Civil Society Coalition for Economic Justice
RCEP Protecting Investors, Depriving People’s Rights
Jakarta, August 23, 2019. Civil society coalition for economic justice held a protest rejecting RCEP agreement that’s being negotiated by Indonesia. The coalition sees that RCEP provision will legalize the deprivation of people’s right over their economic justice and will aggressively provide protection and facilitate the freedom of investment and trade for corporations.
The RCEP Intersessional Negotiations is taking place this week from 23 to 25 August, in Jakarta, Indonesia. This negotiation is carried out to encourage acceleration of completion of RCEP negotiations by the end of 2019.
“There’s already a lot of evidences against state sovereignty due to free trade agreements. Indonesia have faced many lawsuits when the government issued national regulations that are contrary to their market liberalization commitments with international trade agreements. The lawsuits at the WTO, including the ISDS lawsuits by foreign investors have shown the loss of government sovereignty over the interests of investors who have been facilitate under free trade agreements “, explained Rachmi Hertanti, Director of Indonesia for Global Justice (IGJ).
Rachmi further emphasized that RCEP and other free trade agreements not only discuss export and import tariffs. But it will also negotiate the principles of the treaty that will bind its member states to harmonize national regulations with higher level of liberalisation commitment. There are law enforcement and sanctions that will apply to member countries when they do not carry out their liberalization commitments. In the end, the country’s sovereignty is held hostage to the rules of free trade agreements which are certainly against the Constitution.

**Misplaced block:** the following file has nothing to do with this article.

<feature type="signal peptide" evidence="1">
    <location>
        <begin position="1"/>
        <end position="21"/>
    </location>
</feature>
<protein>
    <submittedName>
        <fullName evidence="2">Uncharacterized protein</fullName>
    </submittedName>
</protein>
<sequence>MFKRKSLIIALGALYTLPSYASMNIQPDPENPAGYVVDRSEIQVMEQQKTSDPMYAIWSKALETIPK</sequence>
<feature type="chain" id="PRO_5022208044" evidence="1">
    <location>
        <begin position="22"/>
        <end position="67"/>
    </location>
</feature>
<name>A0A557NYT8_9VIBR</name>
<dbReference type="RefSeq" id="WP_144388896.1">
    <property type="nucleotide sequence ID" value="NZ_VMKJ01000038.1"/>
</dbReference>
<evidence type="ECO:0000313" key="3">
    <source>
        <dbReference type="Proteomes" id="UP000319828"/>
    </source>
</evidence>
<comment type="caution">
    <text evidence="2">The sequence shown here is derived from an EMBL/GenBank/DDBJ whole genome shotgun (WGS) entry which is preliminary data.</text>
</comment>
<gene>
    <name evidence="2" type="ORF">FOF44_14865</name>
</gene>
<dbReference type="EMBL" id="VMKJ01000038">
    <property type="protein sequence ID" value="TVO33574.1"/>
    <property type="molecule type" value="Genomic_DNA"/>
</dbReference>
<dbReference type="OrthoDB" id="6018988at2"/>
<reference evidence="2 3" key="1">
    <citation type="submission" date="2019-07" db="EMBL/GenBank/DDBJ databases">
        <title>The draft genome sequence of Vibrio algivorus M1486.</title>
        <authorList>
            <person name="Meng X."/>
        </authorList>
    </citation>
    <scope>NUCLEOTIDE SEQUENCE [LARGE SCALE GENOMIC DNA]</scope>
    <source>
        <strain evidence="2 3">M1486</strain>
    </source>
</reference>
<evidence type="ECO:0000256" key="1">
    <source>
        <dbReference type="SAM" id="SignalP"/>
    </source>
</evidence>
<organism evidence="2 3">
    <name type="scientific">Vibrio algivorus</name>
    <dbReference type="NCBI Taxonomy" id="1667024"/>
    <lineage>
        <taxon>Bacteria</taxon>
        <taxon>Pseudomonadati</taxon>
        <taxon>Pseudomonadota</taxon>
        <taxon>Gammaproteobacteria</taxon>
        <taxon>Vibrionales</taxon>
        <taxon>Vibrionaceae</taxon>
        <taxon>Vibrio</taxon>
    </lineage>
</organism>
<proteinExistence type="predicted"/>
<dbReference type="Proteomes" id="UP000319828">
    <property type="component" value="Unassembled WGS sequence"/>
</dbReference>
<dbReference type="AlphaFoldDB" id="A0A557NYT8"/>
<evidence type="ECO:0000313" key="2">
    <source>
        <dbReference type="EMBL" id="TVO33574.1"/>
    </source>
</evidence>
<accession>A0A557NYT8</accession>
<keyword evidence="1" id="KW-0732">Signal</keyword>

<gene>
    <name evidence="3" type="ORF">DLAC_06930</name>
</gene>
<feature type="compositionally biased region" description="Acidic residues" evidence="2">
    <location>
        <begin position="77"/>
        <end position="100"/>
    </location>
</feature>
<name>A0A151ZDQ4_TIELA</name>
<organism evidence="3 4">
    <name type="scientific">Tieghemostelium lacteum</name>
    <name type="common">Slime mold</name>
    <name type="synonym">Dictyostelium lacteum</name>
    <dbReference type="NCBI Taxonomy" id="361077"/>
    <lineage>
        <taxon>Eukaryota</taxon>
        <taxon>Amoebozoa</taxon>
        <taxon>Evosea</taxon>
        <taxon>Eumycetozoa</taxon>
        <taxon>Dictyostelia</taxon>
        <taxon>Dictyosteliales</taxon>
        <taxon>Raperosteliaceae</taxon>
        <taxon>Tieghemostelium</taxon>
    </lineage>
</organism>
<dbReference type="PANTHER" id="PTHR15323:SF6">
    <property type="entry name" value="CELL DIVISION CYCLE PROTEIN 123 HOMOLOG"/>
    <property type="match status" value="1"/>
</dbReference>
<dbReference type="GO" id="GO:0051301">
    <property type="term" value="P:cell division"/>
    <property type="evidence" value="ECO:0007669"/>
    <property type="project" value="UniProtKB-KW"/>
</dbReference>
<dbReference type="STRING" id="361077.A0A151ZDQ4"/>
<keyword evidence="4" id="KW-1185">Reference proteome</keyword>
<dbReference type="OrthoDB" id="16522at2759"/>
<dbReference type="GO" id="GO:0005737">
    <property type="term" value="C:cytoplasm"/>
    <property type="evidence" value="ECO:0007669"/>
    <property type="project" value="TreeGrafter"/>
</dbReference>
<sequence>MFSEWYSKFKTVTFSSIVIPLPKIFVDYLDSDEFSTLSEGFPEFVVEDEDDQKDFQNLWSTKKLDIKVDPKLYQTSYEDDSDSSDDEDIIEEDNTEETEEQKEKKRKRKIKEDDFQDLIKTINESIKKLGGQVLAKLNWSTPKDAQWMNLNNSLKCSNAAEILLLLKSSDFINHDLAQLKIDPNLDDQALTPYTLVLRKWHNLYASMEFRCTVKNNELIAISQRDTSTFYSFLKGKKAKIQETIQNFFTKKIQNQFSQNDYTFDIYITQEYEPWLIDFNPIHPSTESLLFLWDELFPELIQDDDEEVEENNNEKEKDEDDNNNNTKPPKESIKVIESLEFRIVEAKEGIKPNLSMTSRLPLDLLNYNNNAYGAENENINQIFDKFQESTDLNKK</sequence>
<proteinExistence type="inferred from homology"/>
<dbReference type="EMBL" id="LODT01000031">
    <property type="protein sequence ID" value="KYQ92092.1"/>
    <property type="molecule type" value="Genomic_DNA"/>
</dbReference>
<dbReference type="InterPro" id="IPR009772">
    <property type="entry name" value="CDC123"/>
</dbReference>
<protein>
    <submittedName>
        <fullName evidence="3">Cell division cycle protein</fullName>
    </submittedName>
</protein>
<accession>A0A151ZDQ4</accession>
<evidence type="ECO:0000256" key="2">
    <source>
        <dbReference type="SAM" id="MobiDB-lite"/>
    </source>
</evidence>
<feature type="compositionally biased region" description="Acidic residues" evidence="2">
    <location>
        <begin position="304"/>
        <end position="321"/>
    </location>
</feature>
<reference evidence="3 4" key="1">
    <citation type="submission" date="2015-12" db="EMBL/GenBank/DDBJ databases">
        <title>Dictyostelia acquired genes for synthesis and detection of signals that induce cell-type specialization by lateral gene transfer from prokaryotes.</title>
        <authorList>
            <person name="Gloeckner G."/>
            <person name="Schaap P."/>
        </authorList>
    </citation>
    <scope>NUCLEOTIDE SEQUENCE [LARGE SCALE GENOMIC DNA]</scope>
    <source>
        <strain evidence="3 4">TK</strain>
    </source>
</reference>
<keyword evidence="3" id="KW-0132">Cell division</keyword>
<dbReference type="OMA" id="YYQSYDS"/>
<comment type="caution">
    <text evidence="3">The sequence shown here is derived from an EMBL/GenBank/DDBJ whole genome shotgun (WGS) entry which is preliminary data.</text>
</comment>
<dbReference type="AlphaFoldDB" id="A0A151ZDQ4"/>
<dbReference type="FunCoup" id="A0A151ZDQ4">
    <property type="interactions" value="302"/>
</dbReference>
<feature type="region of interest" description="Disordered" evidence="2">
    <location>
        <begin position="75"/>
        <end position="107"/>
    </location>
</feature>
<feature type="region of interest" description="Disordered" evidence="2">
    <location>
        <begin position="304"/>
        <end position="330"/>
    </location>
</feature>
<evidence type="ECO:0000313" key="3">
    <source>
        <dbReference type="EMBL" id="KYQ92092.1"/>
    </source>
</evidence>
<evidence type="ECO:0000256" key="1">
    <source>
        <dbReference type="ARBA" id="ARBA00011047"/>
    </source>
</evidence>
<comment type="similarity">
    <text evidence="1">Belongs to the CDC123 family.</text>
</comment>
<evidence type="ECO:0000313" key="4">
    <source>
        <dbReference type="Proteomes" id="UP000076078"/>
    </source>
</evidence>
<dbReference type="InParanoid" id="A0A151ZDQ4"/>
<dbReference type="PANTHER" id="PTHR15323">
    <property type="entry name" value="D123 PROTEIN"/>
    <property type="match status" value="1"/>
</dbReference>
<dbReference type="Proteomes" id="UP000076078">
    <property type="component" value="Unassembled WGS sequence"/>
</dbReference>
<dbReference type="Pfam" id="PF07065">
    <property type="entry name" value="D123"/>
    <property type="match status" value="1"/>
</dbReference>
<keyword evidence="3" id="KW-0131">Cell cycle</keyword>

“Before signing on RCEP government need more than just calculating the potential increase of Indonesia’s exports, but also must calculate the impact to the loss of people’s rights due to the neglection of Constitutional mandate from the implementation of the agreement. In fact, commitment of market liberalization in the RCEP agreement will be contradict with the decision of the Constitutional Court in the recent judicial review of several laws including Law on International Agreement, “Rachmi stressed.
Provisions on trade in services and investment stipulated in the RCEP will make impossible for the people to ensuring regulations that protect their rights and livelihood. Specifically, the investment dispute mechanism between investors and the state regulated in RCEP will bind the government to keep regulations that are pro-investor rather than pro-people.
In addition, the provision on ‘standstill’ and ‘ratchet’ mechanism in both RCEP service and investment chapter will be a threat to the protection of people’s rights. The provision of “standstill” implies that RCEP member countries will later be obliged to the maximum extent possible to be consistent with their current domestic regulations and prohibited from changing policies or issuing new regulations that are not in accordance with the contents of the agreement.
Whereas the ‘ratchet’ mechanism implies that after the agreement takes effect, liberalization committed by one of the parties will be bound as the lowest point of liberalization of the member states; and member states are not allowed to reduce their level of liberalization or retreat lower than previously determined of the commitments, but higher liberalization can be carried out.